Many students see friction as a phenomenon, rather than as a force

Forces and Motion


Diagnostic Resources

  • Friction between solid surfaces (11-16)

    This resource explores the factors that affect the force of friction.

    View Resource
  • Visualising what happens at surfaces for grip and slip (5-11)

    This activity is designed to help children describe friction by:

    • recognising that sliding rough surfaces past each other has a warming effect
    • recognising that grip forces vary as the surfaces vary
    View Resource
  • Friction (11-14)

    When two surfaces are in contact there is a force acting on each surface that acts in a direction to stop them moving past one another.

    View Resource


The following studies have documented this misconception:

  • Clement, J. () "Students' alternative conceptions in mechanics: a coherent system of preconceptions?" in H. Helm, and J. D. Novak (Eds), Proceedings of the International Seminar: Misconceptions in Science and Mathematics. Cornell University, Ithaca, NY, 310-315.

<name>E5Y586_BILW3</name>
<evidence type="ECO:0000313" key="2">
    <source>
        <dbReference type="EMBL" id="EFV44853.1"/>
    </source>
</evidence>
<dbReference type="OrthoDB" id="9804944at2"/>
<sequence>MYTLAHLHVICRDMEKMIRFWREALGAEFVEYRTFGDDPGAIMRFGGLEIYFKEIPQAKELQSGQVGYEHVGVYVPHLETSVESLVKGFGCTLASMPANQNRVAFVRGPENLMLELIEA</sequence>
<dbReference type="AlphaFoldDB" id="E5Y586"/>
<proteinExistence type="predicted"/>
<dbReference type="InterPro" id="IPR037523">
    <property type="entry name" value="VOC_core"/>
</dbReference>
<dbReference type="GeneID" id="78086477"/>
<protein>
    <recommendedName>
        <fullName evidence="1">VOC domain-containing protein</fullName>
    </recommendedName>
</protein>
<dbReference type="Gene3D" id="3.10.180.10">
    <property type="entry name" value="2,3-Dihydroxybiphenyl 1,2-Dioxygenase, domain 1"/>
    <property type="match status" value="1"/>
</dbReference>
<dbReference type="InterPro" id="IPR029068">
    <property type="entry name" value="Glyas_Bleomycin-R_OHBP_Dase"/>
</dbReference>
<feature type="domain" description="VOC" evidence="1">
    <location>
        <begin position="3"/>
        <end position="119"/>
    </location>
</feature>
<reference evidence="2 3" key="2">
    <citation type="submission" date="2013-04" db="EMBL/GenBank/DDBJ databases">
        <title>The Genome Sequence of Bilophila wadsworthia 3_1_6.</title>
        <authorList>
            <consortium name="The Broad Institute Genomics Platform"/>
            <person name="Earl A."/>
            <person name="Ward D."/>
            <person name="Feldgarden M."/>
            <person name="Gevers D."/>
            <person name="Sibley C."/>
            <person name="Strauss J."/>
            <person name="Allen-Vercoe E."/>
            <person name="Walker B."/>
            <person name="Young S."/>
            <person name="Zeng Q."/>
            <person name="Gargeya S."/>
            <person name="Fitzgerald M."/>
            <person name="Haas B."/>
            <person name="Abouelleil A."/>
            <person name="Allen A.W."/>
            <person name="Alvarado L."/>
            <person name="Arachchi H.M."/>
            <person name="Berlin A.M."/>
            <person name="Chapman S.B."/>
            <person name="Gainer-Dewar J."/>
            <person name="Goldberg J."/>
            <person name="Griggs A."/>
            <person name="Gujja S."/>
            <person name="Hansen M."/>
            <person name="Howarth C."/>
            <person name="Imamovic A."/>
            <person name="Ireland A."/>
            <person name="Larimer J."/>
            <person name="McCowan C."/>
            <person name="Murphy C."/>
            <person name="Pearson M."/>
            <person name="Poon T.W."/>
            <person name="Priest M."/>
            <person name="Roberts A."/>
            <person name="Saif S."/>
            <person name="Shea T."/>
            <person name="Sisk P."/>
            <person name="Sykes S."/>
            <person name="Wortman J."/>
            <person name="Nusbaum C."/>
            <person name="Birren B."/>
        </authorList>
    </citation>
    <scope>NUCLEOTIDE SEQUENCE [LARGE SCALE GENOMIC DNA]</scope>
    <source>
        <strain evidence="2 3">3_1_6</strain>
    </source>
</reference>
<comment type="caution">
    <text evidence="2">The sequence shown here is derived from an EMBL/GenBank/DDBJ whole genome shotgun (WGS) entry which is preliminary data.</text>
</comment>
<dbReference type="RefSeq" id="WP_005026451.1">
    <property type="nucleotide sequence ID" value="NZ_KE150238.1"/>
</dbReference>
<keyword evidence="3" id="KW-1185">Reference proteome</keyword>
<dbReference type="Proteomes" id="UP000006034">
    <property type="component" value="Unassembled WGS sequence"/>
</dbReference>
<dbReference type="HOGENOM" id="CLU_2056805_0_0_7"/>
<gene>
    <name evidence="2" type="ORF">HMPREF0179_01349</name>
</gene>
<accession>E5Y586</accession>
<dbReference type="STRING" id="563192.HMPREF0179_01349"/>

This study highlighted common ideas among students, including the ideas that a force can be used up; a force inside a moving object is what keeps it going and if there is motion, there must be a force in the direction of motion. They suggest teachers develop metaphors which organise intuitions the student already has.

    Paper digest

  • Clement, J. () Using Bridging Analogies and Anchoring Intuitions to Deal with Students' Preconceptions in Physics. Journal of Research in Science Teaching, 30 (10), 1241-1257.

    This study aimed to measure the effect of using 'bridging' analogies (analogies with intermediate examples) to address the preconceptions of students (aged 15-18). The sample consisted of ~200 pupils across multiple schools, data was collected using pre- and post-intervention tests, and results were analysed using a t-test.

  • Clement, J. () Students' preconceptions in introductory mechanics. American Journal of Physics, 50 (1), 66-71.

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